Oxford Advances to Semi-Final Round of Strongest Town Contest

Published 11:49 am Tuesday, March 30, 2021

Oxford has defeated another opponent in the competition to be named Strongest Town in North America. Oxford will now take on Bentonville, Ark. in the semi-final round of the Sixth Annual Strongest Town Contest.  

Voting begins Tuesday, March 30 and will close at noon on Friday, April 2 at Strongtowns.org/strongesttown. The winner of this matchup advances to the Championship round and will be announced on Monday in a live webinar featuring representatives from the final two towns. Officials are urging community members to vote for Oxford, noting the size difference between Oxford (about 45,000 with students) and Bentonville, whose metropolitan census area is around 423,000).  

For this round, Oxford’s Mayor Robin Tannehill, Oxford’s Director of Planning Ben Requet, and Jon Maynard, CEO and President of the Oxford, Lafayette County Economic Development Foundation and Chamber of Commerce were interviewed by Rachel Quednau, for a special issue of the Strongest Town Podcast. Quednau is the Strong Towns program director and host of The Bottom-Up Revolution Podcast also created by Strong Town media. 

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 Representatives from the three other cities in the competition – Bentonville, Bismarck, North Dakota and Lockport, Illinois, are also featured. The podcast is now available on the Strong Towns website at StrongTowns.org/podcasts.  

 Mayor Tannehill, Maynard and Requet shared how Oxford is building financial stability and economic prosperity from the bottom up. This year’s communities were nominated to the contest “based on how their town rose to address the challenges that came with the coronavirus pandemic.”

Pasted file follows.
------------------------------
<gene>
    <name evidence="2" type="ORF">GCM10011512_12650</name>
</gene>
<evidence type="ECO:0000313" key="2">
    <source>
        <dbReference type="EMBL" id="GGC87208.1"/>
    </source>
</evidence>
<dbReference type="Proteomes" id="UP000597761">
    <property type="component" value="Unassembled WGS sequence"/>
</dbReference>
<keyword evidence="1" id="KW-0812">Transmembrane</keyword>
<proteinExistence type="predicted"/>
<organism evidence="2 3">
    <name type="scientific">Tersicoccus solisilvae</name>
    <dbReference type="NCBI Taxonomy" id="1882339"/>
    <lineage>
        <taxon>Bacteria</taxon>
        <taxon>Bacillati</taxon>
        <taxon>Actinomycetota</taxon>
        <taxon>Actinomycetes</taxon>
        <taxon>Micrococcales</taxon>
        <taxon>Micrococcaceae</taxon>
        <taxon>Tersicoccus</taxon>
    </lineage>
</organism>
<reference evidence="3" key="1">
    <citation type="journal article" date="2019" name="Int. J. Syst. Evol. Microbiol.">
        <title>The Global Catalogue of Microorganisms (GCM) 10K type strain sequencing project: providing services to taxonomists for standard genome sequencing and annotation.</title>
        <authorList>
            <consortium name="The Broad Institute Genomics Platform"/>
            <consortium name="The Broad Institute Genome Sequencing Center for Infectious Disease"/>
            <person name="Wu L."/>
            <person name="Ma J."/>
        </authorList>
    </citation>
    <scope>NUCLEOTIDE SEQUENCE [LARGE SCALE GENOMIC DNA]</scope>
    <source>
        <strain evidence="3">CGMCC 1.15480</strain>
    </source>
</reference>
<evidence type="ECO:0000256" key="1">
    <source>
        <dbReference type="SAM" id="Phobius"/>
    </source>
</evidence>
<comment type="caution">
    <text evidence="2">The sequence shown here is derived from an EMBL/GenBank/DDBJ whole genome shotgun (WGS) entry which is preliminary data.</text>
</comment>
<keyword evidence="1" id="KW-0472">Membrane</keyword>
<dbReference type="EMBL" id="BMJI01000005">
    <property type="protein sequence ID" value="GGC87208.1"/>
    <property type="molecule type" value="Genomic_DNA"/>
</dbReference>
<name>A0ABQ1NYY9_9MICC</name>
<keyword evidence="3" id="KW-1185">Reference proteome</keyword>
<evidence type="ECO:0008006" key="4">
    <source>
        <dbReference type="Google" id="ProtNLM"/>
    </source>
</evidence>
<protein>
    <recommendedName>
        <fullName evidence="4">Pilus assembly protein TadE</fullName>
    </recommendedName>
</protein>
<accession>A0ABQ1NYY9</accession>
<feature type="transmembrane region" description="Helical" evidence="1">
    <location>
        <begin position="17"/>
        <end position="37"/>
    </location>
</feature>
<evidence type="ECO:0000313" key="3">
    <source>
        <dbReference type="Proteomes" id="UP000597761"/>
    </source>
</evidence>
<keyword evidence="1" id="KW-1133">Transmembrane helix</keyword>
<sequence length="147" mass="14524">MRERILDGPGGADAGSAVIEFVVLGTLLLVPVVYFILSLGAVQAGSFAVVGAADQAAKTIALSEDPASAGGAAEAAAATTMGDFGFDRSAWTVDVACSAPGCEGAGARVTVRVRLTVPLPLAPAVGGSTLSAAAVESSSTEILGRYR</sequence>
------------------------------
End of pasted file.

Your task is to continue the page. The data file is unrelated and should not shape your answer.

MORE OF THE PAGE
“We had a great conversation about why we think Oxford is a strong town, it was a great experience and we probably had a good 45-minute conversation, just talking about everything about Oxford and the people we love so much and why we all choose to live in this wonderful, great place,” said Requet.  

“It is an incredible honor to be at this juncture of the contest. It is offering us a platform to promote Oxford to the rest of the country and the world, and we are taking full advantage of it,” said Requet.  

He noted he’s been following Strong Towns for a while, and has known Marohn for the better part of two decades.  

“It is reputable and well-known in the planning community. They are good people doing really good work – trying to promote the same type of planning we actually do here in Oxford,” said Requet. That is what spurred him and the Oxford cohort to enter the contest, which attracts hundreds of entries each year. Should Oxford advance to the final round, and win, Marohn will visit Oxford at some point in the future. 

Every leader and active resident I spoke to from these final four communities brought their A-game for these podcast interviews. There is so much to learn from Bentonville, Lockport, Bismarck, and Oxford about becoming economically resilient and shaping a strong future,” said Quednau, in a prepared statement. 

She added, “The strongest town is a community that is doing the work to become fiscally resilient and build prosperity for its residents. This contest highlights cities and towns that strive to make housing and transportation available to all. It celebrates places that encourage local entrepreneurship and development. It spotlights communities that regard local government as a platform for all citizens to engage with and benefit from. And, this year, the contest gave special consideration to contestants that have stepped up to face the challenges that came with the pandemic.”  

Strong Towns is a non-profit advocacy organization based in Minnesota that was founded by engineer Charles Marohn, an engineer and land use planner. Its mission is to: “Help local leaders identify the cause of decline in our cities and take action to build a stronger, financially resilient future. The Strong Towns movement is reshaping the North American development pattern with a return to bottom-up, incremental growth.